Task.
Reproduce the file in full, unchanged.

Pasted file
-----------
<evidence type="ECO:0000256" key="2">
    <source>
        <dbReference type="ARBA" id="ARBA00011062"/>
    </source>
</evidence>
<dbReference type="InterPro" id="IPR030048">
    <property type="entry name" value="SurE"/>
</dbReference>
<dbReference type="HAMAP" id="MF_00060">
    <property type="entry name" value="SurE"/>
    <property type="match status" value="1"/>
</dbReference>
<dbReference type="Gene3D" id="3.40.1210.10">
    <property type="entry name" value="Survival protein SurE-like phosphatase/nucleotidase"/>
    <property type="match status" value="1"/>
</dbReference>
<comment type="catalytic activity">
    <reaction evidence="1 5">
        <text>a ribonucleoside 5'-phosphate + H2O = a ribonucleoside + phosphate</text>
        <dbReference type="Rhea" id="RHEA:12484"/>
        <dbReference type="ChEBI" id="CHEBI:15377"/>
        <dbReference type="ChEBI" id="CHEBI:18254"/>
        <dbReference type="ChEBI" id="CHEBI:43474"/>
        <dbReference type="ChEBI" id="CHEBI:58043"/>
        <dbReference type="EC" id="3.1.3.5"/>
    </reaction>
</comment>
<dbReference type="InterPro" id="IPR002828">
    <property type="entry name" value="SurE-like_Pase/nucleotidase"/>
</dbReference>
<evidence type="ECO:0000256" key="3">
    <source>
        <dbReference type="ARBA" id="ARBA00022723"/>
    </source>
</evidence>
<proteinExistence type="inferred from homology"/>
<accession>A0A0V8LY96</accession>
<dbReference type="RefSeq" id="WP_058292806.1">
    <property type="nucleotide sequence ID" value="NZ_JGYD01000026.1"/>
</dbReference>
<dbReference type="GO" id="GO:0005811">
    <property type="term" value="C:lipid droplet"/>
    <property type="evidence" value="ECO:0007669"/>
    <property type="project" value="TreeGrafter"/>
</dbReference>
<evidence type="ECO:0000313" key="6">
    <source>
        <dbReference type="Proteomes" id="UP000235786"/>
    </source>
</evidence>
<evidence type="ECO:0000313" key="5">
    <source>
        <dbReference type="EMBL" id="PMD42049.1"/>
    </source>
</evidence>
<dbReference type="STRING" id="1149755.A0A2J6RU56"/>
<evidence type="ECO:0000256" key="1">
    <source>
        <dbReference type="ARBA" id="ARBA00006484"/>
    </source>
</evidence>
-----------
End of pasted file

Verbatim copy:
<evidence type="ECO:0000256" key="2">
    <source>
        <dbReference type="ARBA" id="ARBA00011062"/>
    </source>
</evidence>
<dbReference type="InterPro" id="IPR030048">
    <property type="entry name" value="SurE"/>
</dbReference>
<dbReference type="HAMAP" id="MF_00060">
    <property type="entry name" value="SurE"/>
    <property type="match status" value="1"/>
</dbReference>
<dbReference type="Gene3D" id="3.40.1210.10">
    <property type="entry name" value="Survival protein SurE-like phosphatase/nucleotidase"/>
    <property type="match status" value="1"/>
</dbReference>
<comment type="catalytic activity">
    <reaction evidence="1 5">
        <text>a ribonucleoside 5'-phosphate + H2O = a ribonucleoside + phosphate</text>
        <dbReference type="Rhea" id="RHEA:12484"/>
        <dbReference type="ChEBI" id="CHEBI:15377"/>
        <dbReference type="ChEBI" id="CHEBI:18254"/>
        <dbReference type="ChEBI" id="CHEBI:43474"/>
        <dbReference type="ChEBI" id="CHEBI:58043"/>
        <dbReference type="EC" id="3.1.3.5"/>
    </reaction>
</comment>
<dbReference type="InterPro" id="IPR002828">
    <property type="entry name" value="SurE-like_Pase/nucleotidase"/>
</dbReference>
<evidence type="ECO:0000256" key="3">
    <source>
        <dbReference type="ARBA" id="ARBA00022723"/>
    </source>
</evidence>
<proteinExistence type="inferred from homology"/>
<accession>A0A0V8LY96</accession>
<dbReference type="RefSeq" id="WP_058292806.1">
    <property type="nucleotide sequence ID" value="NZ_JGYD01000026.1"/>
</dbReference>
<dbReference type="GO" id="GO:0005811">
    <property type="term" value="C:lipid droplet"/>
    <property type="evidence" value="ECO:0007669"/>
    <property type="project" value="TreeGrafter"/>
</dbReference>
<evidence type="ECO:0000313" key="6">
    <source>
        <dbReference type="Proteomes" id="UP000235786"/>
    </source>
</evidence>
<evidence type="ECO:0000313" key="5">
    <source>
        <dbReference type="EMBL" id="PMD42049.1"/>
    </source>
</evidence>
<dbReference type="STRING" id="1149755.A0A2J6RU56"/>
<evidence type="ECO:0000256" key="1">
    <source>
        <dbReference type="ARBA" id="ARBA00006484"/>
    </source>
</evidence>